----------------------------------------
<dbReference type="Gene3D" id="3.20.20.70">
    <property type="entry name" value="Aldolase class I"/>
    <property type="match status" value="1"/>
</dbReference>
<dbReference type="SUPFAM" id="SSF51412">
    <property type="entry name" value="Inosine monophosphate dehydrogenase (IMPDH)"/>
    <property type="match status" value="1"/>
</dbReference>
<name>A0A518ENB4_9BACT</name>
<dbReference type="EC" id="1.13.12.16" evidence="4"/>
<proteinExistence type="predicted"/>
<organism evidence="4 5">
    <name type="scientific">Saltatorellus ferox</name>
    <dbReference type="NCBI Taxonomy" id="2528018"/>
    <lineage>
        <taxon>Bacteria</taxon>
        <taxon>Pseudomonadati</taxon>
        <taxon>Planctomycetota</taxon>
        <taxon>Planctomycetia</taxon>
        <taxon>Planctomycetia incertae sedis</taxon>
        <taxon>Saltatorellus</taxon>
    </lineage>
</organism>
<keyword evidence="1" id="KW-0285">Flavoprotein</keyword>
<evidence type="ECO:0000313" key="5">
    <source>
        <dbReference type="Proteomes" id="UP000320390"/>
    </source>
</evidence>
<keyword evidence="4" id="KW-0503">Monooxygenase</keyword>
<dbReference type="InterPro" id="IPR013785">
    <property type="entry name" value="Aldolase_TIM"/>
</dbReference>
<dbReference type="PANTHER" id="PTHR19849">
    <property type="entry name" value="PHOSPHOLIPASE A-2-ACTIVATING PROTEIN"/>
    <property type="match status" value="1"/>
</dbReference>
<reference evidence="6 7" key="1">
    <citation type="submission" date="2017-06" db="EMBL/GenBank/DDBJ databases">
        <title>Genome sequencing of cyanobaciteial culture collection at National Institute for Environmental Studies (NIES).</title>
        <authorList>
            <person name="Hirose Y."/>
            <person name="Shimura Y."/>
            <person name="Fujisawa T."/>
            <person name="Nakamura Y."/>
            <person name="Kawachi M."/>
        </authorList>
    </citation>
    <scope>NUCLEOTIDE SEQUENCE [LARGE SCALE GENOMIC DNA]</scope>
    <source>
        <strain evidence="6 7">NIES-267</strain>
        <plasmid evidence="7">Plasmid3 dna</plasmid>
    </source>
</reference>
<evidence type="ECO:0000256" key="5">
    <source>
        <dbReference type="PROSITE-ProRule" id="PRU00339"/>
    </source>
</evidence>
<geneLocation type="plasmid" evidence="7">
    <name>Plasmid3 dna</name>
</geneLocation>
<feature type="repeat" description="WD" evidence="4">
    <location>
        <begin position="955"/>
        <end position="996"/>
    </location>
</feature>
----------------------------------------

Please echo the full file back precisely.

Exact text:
<dbReference type="Gene3D" id="3.20.20.70">
    <property type="entry name" value="Aldolase class I"/>
    <property type="match status" value="1"/>
</dbReference>
<dbReference type="SUPFAM" id="SSF51412">
    <property type="entry name" value="Inosine monophosphate dehydrogenase (IMPDH)"/>
    <property type="match status" value="1"/>
</dbReference>
<name>A0A518ENB4_9BACT</name>
<dbReference type="EC" id="1.13.12.16" evidence="4"/>
<proteinExistence type="predicted"/>
<organism evidence="4 5">
    <name type="scientific">Saltatorellus ferox</name>
    <dbReference type="NCBI Taxonomy" id="2528018"/>
    <lineage>
        <taxon>Bacteria</taxon>
        <taxon>Pseudomonadati</taxon>
        <taxon>Planctomycetota</taxon>
        <taxon>Planctomycetia</taxon>
        <taxon>Planctomycetia incertae sedis</taxon>
        <taxon>Saltatorellus</taxon>
    </lineage>
</organism>
<keyword evidence="1" id="KW-0285">Flavoprotein</keyword>
<evidence type="ECO:0000313" key="5">
    <source>
        <dbReference type="Proteomes" id="UP000320390"/>
    </source>
</evidence>
<keyword evidence="4" id="KW-0503">Monooxygenase</keyword>
<dbReference type="InterPro" id="IPR013785">
    <property type="entry name" value="Aldolase_TIM"/>
</dbReference>
<dbReference type="PANTHER" id="PTHR19849">
    <property type="entry name" value="PHOSPHOLIPASE A-2-ACTIVATING PROTEIN"/>
    <property type="match status" value="1"/>
</dbReference>
<reference evidence="6 7" key="1">
    <citation type="submission" date="2017-06" db="EMBL/GenBank/DDBJ databases">
        <title>Genome sequencing of cyanobaciteial culture collection at National Institute for Environmental Studies (NIES).</title>
        <authorList>
            <person name="Hirose Y."/>
            <person name="Shimura Y."/>
            <person name="Fujisawa T."/>
            <person name="Nakamura Y."/>
            <person name="Kawachi M."/>
        </authorList>
    </citation>
    <scope>NUCLEOTIDE SEQUENCE [LARGE SCALE GENOMIC DNA]</scope>
    <source>
        <strain evidence="6 7">NIES-267</strain>
        <plasmid evidence="7">Plasmid3 dna</plasmid>
    </source>
</reference>
<evidence type="ECO:0000256" key="5">
    <source>
        <dbReference type="PROSITE-ProRule" id="PRU00339"/>
    </source>
</evidence>
<geneLocation type="plasmid" evidence="7">
    <name>Plasmid3 dna</name>
</geneLocation>
<feature type="repeat" description="WD" evidence="4">
    <location>
        <begin position="955"/>
        <end position="996"/>
    </location>
</feature>